Saudi’s spat with Canada continued on Monday as Riyadh announced the suspension of training, scholarships and fellowships for its students in that country, and Saudi Airlines suspended flights to and from Toronto from August 13.
The Saudi government is cancelling its funded scholarships for almost 12000 students in Canada, local media reported on Monday. It also announced that plans were under way to transfer those students and their dependents to other countries.
Shortly after, Saudi Arabian airlines announced the suspension of its flights to and from Toronto. The airline said it would cover cancellation fees, find alternative flights and issue refunds.
In its first response to the row, the Canadian foreign ministry said "we are seriously concerned by these media reports and are seeking greater clarity on the recent statement from the Kingdom of Saudi Arabia”. Spokeswoman Marie-Pier Baril reiterated her country’s position “for the protection of human rights, very much including women's rights, and freedom of expression around the world".
"Our government will never hesitate to promote these values and believes that this dialogue is critical to international diplomacy” she said.
The Saudi government had rejected Canadian interference in its domestic affairs after calls by Canada for the release of Saudi activists who have been detained.
The Secretariat General of the Arab League and of the Gulf Co-operation council issued statements supporting the Saudi position on Monday.
Also according to the Saudi Press Agency, The Organization of Islamic Co-operation (OIC) expressed “full understanding of the Kingdom's position calling for non-interference”.
Saudi Arabia said on Monday it was expelling the Canadian ambassador and had recalled its envoy, while freezing business ties with Ottawa over what it called interference in its internal affairs.
"The kingdom announces that it is recalling its ambassador to Canada [Naif bin Bandar Al Sudairi] for consultation," the foreign ministry said.
The ministry said Canada’s ambassador had 24 hours to leave the country, and announced the “freezing of all new commercial and investment transactions” with Ottawa.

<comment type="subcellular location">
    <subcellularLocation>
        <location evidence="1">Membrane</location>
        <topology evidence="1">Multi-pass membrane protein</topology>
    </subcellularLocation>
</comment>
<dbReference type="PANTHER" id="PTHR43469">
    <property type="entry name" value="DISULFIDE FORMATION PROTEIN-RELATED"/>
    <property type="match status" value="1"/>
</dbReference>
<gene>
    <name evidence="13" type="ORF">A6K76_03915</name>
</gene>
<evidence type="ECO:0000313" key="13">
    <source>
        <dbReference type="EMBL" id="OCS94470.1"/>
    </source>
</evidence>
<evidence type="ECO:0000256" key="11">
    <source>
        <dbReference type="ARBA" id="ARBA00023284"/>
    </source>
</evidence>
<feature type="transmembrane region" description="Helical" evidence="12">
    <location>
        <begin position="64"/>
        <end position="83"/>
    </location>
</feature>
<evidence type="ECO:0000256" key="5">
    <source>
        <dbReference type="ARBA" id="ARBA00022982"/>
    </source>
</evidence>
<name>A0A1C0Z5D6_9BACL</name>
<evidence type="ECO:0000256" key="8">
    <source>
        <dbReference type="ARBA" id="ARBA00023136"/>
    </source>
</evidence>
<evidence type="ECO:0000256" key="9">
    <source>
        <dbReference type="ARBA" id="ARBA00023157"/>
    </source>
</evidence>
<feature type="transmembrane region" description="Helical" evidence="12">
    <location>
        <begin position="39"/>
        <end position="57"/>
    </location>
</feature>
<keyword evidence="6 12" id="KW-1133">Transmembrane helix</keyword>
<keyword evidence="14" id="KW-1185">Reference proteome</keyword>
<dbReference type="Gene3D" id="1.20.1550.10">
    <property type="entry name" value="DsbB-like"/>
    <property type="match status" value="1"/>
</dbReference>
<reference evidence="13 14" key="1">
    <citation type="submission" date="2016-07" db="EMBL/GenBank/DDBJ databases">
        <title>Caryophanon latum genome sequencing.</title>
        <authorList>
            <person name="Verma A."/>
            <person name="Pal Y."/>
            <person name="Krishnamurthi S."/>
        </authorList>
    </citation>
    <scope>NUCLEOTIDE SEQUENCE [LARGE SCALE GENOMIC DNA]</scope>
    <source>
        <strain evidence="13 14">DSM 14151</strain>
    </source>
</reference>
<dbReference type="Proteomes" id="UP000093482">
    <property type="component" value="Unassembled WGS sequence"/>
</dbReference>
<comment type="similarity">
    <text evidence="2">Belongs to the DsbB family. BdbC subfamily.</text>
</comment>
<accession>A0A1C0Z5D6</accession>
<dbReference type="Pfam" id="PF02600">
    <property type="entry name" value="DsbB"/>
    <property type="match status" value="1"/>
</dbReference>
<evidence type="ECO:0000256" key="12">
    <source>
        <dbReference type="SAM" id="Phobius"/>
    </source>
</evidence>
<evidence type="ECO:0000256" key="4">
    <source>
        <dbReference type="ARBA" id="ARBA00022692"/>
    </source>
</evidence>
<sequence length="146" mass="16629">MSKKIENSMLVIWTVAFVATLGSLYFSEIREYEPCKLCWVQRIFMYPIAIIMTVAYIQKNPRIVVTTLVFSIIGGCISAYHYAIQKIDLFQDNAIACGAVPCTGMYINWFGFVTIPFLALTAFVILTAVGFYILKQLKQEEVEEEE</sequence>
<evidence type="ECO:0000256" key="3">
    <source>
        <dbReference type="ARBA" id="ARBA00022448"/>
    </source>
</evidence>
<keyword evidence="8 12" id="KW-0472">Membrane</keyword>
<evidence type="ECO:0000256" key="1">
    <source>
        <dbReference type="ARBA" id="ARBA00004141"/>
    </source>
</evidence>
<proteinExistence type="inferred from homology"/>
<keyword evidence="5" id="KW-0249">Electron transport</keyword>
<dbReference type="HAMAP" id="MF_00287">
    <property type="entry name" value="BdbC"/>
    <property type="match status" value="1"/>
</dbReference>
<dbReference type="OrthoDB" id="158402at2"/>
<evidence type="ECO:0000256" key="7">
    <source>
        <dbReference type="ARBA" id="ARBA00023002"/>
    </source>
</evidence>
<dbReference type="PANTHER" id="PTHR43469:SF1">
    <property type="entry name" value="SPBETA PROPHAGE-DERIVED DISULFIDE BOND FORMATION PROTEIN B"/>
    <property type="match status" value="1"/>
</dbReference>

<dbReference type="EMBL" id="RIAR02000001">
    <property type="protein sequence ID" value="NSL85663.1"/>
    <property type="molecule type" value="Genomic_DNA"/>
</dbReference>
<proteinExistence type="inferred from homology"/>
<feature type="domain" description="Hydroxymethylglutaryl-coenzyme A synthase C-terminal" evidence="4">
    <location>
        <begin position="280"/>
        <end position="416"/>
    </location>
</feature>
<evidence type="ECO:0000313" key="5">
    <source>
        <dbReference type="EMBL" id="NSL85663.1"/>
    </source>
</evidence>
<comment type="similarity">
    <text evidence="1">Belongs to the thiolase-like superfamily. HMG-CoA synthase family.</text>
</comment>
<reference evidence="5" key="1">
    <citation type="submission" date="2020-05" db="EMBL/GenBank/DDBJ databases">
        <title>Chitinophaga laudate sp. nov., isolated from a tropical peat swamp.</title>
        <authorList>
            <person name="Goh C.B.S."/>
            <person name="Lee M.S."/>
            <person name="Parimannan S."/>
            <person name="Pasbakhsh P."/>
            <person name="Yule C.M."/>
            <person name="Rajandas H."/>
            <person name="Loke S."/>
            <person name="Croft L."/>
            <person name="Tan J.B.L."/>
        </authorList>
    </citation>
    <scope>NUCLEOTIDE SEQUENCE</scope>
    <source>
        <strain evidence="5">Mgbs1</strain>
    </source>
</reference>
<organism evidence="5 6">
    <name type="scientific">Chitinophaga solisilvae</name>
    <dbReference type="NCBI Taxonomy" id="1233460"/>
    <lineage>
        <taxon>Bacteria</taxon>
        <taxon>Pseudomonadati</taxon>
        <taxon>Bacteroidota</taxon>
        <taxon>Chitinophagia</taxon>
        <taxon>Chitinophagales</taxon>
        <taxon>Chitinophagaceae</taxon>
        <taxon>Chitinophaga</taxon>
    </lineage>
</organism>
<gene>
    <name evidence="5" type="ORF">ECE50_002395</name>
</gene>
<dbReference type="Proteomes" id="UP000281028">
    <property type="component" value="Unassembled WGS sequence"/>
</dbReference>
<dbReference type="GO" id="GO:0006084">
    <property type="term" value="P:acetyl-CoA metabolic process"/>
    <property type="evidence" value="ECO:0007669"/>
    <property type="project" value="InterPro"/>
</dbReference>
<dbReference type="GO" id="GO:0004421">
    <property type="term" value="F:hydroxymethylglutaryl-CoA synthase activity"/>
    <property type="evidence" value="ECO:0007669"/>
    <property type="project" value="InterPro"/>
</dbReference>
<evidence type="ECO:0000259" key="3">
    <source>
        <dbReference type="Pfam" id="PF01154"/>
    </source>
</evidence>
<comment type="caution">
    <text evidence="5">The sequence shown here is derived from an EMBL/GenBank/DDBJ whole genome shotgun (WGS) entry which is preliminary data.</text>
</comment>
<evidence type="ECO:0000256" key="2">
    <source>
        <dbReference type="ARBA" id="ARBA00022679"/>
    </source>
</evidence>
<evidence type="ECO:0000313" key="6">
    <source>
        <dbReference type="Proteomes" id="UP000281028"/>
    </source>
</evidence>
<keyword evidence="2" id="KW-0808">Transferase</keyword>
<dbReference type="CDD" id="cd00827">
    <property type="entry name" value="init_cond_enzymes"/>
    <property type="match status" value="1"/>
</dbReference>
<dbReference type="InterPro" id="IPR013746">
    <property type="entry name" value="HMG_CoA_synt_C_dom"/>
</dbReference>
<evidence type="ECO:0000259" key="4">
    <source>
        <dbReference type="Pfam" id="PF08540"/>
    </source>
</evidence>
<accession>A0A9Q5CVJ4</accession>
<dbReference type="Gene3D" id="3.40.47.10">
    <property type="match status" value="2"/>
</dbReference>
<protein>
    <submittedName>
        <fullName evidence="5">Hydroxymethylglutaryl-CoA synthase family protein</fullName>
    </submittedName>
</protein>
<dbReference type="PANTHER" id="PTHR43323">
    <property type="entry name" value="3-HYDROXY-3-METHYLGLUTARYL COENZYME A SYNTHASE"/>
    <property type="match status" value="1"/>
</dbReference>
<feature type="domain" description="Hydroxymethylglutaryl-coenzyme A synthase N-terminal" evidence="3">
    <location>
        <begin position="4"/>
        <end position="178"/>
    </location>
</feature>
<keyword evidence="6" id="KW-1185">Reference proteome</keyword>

Ambassador Dennis Horak is also the Canadian representative to Yemen, Bahrain and Oman.
The Canadian embassy in Riyadh had said it was “gravely concerned” over the news of arrests of activists in the kingdom, accompanied by a tweet by Canadian Minister of Foreign Affairs Chrystia Freeland expressing similar concerns.
“We urge the Saudi authorities to immediately release them and all other peaceful #humanrights activists,” the embassy tweeted on Friday.
Saudi Arabia’s response was unequivocal.
“It is very unfortunate that the words ‘immediate release’ appeared in the Canadian statement ... it is unacceptable in relations between countries,” the ministry said.
Saudi Foreign Minister, Adel Al Jubeir issued a short statement through a number of tweets, stating "the Kingdom does not interfere in the affairs of other countries and will not accept any attempts to interfere in its internal affairs and we will deal (with interference) with strong resolve". He went on to say in Arabic that the "surprising Canadian position is based on inaccurate information, the arrests are subject to our judicial systems that guarantee their rights".
Full Saudi statement: 'A blatant interference in Saudi Arabia’s domestic affairs'
The UAE expressed support for the Saudi stance.
“We cannot but stand with Saudi Arabia as it defends its sovereignty and its laws, and takes the necessary steps to do so. We cannot accept that our laws and standards be pressured or compromised," said Dr Anwar Gargash, Minister of State for Foreign Affairs.
Commenting on the spat, a US State Department Official told The National that both Saudi Arabia and Canada are "both close allies." The official refrained from taking a position but said that the US has asked for more information on the detentions, and encouraged Riyadh "to respect due process."
Bahrain said it supported Saudi Arabia’s decision, as did the Gulf Cooperation Council. A statement from the interior ministers of the League of Arab states declared it rejected interference in the internal affairs of Saudi Arabia .
A Bahrain foreign ministry statement said Canada’s criticism of Saudi Arabia was “based on totally erroneous information that has nothing to do with reality”.
The Saudi arrests come weeks after more than a dozen women’s-rights campaigners were detained and accused of undermining national security and collaborating with enemies of the state. Some have since been released.
A spokesman for the Human Rights Council in Saudi Arabia said the kingdom was among only 36 out of 197 countries that had submitted their annual human-rights report to the UN.
The Saudi action against Ottawa could further affect Canada’s economy after the United States imposed tariffs on imports of Canadian steel and aluminium in May.
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